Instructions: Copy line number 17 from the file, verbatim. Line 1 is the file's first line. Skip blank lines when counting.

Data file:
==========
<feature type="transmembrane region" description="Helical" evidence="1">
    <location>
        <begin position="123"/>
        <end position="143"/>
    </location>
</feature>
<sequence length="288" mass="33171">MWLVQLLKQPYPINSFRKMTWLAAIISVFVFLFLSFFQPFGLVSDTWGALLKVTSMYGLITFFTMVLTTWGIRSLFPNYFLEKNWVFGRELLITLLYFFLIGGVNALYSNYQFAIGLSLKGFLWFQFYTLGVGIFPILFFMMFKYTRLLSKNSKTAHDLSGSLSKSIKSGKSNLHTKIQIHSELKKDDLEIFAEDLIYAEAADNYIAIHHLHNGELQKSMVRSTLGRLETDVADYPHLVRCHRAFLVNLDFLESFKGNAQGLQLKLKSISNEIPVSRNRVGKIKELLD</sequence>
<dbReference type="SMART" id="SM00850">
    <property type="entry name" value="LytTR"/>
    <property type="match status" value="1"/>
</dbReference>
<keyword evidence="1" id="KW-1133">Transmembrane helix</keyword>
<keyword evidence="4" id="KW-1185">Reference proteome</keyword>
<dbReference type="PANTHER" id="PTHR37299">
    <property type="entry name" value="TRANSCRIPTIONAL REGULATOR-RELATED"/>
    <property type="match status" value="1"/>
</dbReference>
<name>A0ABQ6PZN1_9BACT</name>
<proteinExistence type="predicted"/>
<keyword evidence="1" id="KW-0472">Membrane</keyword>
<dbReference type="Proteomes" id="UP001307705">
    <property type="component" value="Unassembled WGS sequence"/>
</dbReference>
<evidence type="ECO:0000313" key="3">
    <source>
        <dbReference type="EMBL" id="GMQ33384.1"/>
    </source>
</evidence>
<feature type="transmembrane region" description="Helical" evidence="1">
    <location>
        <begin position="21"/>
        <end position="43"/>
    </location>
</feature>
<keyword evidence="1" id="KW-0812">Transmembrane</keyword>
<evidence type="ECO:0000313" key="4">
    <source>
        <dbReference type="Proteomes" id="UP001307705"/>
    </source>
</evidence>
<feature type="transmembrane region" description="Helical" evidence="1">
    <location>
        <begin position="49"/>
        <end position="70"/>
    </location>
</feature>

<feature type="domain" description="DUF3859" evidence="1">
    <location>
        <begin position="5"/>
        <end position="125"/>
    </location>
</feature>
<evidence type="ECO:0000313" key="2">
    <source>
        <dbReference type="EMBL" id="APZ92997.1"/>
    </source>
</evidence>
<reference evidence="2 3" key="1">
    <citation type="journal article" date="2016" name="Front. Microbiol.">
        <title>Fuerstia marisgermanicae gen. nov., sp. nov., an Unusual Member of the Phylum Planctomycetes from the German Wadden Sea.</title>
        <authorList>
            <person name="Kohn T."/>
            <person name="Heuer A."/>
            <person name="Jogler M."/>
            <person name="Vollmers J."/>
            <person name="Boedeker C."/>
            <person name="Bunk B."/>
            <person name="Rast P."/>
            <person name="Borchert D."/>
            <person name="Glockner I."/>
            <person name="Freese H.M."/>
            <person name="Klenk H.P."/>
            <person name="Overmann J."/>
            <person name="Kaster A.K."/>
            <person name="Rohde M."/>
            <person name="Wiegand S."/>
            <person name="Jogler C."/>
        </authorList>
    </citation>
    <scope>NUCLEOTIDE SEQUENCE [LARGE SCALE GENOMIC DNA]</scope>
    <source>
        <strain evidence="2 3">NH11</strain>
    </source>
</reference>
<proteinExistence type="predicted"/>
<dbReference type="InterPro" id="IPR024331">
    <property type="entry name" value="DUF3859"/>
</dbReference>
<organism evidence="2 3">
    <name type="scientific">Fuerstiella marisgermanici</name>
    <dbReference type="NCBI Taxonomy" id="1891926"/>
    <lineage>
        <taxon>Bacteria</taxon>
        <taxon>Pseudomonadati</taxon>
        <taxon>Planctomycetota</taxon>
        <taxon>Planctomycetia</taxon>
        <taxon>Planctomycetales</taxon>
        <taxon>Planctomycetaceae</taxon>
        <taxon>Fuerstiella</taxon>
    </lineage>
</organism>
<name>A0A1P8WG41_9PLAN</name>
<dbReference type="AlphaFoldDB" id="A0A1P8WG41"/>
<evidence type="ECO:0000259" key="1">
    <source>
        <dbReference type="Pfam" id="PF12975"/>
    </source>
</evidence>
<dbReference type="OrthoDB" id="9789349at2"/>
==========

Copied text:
</dbReference>